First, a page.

[There are two allegations from June in the August 19 note, but on one it says "response awaited from the member state," while Corner on Augsut 20 said both June allegations are already under investigation by the member state.]

In July, one case was reported in Bangui, one uniformed personnel has so far been repatriated pending the outcome of an investigation.

Also in July, we received one alleged case from Berberati in the west of the central African Republic. This allegation is being handled by United Nations investigators.

In August, two separate cases were reported in Rafai, in the south east of the country. In one case, it was still awaiting a response from the Troop Contributing Country involved, and in the other, a joint investigation is being conducted by the UN and the authorities from the TCC.

Again in August, we received one case as reported by Amnesty International in Bangui. The Troop Contributing Countries have been informed. I should say there are four nationalities involved in this operation, which complicates the work to identify the nationality of the perpetrators and therefore, the Troop Contributing Country which is responsible for carrying forward the investigation.

Lastly, there are three separate cases relating to alleged instances in Bambari, and the matter again is being referred to the Troop Contributing Country very quickly, which has undertaken to take action.

So that’s the state of where we are with each of the cases. As far as we’re aware, there have not been any convictions so far, we have the one case in December which was closed, and the rest of the cases have started since March, and the investigations are still underway.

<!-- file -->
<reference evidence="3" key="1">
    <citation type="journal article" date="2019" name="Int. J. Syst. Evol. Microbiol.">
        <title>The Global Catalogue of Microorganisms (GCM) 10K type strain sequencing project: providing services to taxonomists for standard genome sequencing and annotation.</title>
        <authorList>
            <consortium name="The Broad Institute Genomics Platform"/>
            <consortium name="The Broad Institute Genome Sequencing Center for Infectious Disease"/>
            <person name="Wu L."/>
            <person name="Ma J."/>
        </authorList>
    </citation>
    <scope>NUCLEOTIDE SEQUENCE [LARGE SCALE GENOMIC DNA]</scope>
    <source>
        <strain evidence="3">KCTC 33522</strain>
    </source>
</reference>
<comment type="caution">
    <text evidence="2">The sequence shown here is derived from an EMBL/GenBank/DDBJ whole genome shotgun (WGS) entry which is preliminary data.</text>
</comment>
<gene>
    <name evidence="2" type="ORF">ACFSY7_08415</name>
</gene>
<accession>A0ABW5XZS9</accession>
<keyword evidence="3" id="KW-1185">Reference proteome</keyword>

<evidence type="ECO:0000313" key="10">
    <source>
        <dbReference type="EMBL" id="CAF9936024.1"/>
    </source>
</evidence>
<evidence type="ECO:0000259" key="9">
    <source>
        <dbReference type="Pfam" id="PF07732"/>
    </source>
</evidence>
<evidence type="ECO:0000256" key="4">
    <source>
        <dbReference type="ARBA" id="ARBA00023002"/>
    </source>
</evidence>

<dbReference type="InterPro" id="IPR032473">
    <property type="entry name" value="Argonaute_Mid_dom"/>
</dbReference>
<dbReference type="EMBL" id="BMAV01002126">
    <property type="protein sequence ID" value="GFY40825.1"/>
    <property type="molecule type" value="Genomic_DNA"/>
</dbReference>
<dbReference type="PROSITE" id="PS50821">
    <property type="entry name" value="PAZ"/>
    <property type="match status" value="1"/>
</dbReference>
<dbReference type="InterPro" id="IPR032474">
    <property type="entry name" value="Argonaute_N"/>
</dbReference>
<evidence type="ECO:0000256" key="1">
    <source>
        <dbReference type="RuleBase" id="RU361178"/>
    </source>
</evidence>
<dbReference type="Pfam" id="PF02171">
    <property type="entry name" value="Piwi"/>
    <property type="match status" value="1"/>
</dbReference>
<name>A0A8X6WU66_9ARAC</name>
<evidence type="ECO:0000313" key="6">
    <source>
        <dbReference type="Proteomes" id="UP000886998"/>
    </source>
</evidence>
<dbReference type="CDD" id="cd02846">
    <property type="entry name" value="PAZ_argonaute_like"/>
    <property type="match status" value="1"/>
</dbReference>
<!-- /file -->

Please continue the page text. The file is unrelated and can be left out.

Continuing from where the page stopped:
But this litany does not jibe even with the UN's own "response to questions" distributed the day before on August 19.

  The UN note on August 19 said that in 2015 as of July 31 -- that is, before the one Bangui August 3 and three Bambari rapes now disclosed -- there've been nine allegations of sexual exploitation and abuse recorded by OIOS for MINUSCA.

 In one case, the contributing country itself asked for repatriation. This is not a trial or discipline.
Even this self-serving presentation is inconsistent with that UN spokesperson Maestracci said earlier in the day. For example, she said “Per procedure, the Troop Contributing Country has been asked to indicate within ten days if it intends to investigate the allegations itself. Should the member State decline to investigate or fail to respond, the UN will rapidly conduct its own investigation.”

  But this supposed ten day deadline is not, apparently, the procedures. In the “fact” sheet distributed later on August 19, the UN disclosed a rape allegation notified to the member state on July 29 then says “Response is awaited from the member state.” Awaited after more than twenty, rather than 10, days?

 Inner City Press specifically asked Corner about this, but it was not explained.

What was said is that the UN gives TCCs SIX MONTHS to even name a National Investigative Officer. How much evidence is left after that much time? We'll have more on this.

 The UN gave a second round of questions to Agence France Presse, but not Inner City Press. Watch this site.

  Likeness the ten (or is it twenty?) day deadline can be extended. In another case, the UN says it notified the member state on July 6; “further request to member state, providing further details on identity of the military personnel was sent on 3 August. Response is awaited from the member state -- more than forty days after the first request, and more than two weeks after the second request.